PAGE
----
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US trade winds

From the time of the great sailing ships of pre-revolutionary America right down to the 1980s, with the export of jet aircraft and nuclear power plants, the United States has been a vigorous trading nation. Foreign trade may now be more important than ever. By one measurement, 4 out of 5 new jobs are export related. Washington must take all appropriate steps to ensure that US goods and services remain competitive with their foreign counterparts - while rejecting any new moves toward world protectionism.

In this regard, this week's figures indicating that the US merchandise trade deficit reached a record $8.97 billion in October - and will probably exceed $70 billion for the year as a whole - need to be seen in a careful perspective.

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The trade gap is a challenge to the US to bolster its exports. Clearly, US firms will have to work harder to carve out markets abroad. That means working to hold current markets. And working to regain traditional markets that have been lost to others.

At the same time, the trade deficit, ironically enough, underscores the very economic strength of the US at this particular moment. After all, one nation's trade deficit is another nation's surplus - or, at least, sale. The US economy has been growing at 7 percent to 8 percent this year, compared to a 1 percent to 2 percent growth rate in Europe. That means that Americans, by buying more goods from abroad, are helping to lead other nations out of recession. Moreover, current high US interest rates - stemming in part from the large federal deficits - make the US attractive to overseas investors. Billions of dollars in foreign capital are entering the US. Given a still-modest US savings rate compared to many other nations, investments from abroad are helping to fuel economic expansion within the US.

Another factor evident in the latest figures warrants attention. US exports were weak across the board; imports were strong. But it should be noted that US exports to a number of Latin American nations are down sharply. For example: Mexico, US exports down; Brazil, US exports down. But those downturns took place in part because those nations are enacting severe austerity measures imposed by the International Monetary Fund to help bring huge debt imbalances under control and avert a world debt and banking crisis. So in that sense, the reductions in trade to Latin American nations are most likely temporary. Considered in an international setting, they are perhaps essential.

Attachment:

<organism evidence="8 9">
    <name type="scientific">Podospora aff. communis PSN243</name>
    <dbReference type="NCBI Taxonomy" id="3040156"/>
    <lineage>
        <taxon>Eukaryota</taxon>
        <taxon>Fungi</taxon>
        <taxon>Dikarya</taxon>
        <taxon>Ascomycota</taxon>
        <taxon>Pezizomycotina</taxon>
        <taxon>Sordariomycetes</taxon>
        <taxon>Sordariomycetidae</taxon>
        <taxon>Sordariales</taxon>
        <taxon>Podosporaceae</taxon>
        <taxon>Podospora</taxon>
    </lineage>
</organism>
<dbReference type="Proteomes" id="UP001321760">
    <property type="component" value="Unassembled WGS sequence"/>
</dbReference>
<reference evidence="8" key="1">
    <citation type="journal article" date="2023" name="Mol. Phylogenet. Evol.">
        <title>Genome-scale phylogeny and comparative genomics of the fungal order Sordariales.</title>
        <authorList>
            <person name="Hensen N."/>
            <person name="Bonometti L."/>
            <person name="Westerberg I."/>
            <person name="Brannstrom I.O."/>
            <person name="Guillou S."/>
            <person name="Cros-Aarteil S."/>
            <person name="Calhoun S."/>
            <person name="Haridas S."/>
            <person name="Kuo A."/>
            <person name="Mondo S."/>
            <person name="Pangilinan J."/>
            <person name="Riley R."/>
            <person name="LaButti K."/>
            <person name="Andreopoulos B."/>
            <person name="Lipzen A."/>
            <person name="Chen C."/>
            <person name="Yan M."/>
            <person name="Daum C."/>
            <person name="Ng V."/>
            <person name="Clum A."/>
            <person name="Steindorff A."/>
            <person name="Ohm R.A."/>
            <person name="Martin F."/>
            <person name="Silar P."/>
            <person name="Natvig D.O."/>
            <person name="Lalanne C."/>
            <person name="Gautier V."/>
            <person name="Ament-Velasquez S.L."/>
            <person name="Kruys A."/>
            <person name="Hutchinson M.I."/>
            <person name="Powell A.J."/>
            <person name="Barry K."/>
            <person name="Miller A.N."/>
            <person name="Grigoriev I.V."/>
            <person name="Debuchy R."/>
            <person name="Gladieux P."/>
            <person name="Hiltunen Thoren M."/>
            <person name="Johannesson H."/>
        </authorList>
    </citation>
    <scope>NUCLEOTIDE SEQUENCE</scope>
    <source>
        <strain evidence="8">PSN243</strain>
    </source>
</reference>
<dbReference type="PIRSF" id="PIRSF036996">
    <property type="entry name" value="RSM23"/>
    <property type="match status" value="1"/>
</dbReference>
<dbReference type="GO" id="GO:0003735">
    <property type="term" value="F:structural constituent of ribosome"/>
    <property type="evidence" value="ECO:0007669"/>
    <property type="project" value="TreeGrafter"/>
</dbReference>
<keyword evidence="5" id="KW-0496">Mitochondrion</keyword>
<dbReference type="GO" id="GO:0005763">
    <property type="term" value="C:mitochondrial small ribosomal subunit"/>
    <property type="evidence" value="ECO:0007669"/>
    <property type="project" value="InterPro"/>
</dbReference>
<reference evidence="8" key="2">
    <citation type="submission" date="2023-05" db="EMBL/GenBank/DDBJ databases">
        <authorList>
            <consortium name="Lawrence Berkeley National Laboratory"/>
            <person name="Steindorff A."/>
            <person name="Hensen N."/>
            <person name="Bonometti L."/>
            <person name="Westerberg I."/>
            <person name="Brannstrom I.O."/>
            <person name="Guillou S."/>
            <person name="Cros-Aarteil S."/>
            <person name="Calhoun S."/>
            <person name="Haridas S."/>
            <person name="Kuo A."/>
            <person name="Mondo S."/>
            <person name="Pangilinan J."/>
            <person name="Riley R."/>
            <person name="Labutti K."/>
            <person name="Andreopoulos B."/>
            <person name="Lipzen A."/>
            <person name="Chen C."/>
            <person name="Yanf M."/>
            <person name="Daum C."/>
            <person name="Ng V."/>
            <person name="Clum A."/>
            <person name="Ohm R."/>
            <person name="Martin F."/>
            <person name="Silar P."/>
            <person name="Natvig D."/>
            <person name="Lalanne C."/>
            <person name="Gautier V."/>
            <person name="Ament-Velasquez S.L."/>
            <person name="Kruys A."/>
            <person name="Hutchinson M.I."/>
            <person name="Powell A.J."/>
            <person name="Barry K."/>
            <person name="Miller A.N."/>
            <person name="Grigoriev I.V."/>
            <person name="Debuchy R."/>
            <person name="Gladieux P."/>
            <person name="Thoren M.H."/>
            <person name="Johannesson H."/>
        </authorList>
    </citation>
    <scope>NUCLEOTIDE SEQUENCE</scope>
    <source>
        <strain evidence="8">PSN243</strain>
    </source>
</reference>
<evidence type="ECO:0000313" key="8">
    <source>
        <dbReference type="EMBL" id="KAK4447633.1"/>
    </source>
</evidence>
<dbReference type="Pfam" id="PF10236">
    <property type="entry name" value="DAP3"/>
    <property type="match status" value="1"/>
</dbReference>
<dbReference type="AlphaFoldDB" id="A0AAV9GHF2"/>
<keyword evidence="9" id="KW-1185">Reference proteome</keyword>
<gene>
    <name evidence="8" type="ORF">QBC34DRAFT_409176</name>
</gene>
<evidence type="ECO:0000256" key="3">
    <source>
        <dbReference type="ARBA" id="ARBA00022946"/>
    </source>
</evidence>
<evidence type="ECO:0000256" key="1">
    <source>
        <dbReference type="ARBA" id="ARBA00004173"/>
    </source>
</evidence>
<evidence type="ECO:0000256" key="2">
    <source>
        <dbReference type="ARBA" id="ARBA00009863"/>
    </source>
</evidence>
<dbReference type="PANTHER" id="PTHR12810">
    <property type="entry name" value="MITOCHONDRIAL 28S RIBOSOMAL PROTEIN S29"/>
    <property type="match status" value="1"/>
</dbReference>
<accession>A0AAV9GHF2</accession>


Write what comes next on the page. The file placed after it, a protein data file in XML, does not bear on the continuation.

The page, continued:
That does not mean, however, that US business and political officials should take the growing trade deficit lightly. As noted by Commerce Secretary Malcolm Baldrige in a meeting with reporters yesterday, the US needs to take stronger steps to reduce the federal deficit. And it needs to reduce currency fluctuations, through such bilateral agreements as the one recently worked out with Japan.

US firms would also seem wise in refashioning their organizational structures to be more competitive abroad. A dash of grittiness - it used to be called ''risk taking'' - seems in order. This week, interestingly enough, a number of European and Asian computer firms launched major marketing promotions in the US. One firm, for example, Fujitsu Inc., is starting an aggressive $4 million advertising campaign for its products. In other words, are US firms as willing to take on entrenched overseas firms in their home markets as overseas firms are willing to take on giant US firms - like IBM?

Many trade experts believe the answer is no.

One solution for the US would be a more coordinated national trade posture, such as might be achieved by consolidating all federal trade departments into one cabinet-level agency. Currently, trade offices are spread all over Washington. Consolidation of vital US trade-related offices would promote the more vigorous leadership that is essential if the US is to remain competitive abroad.

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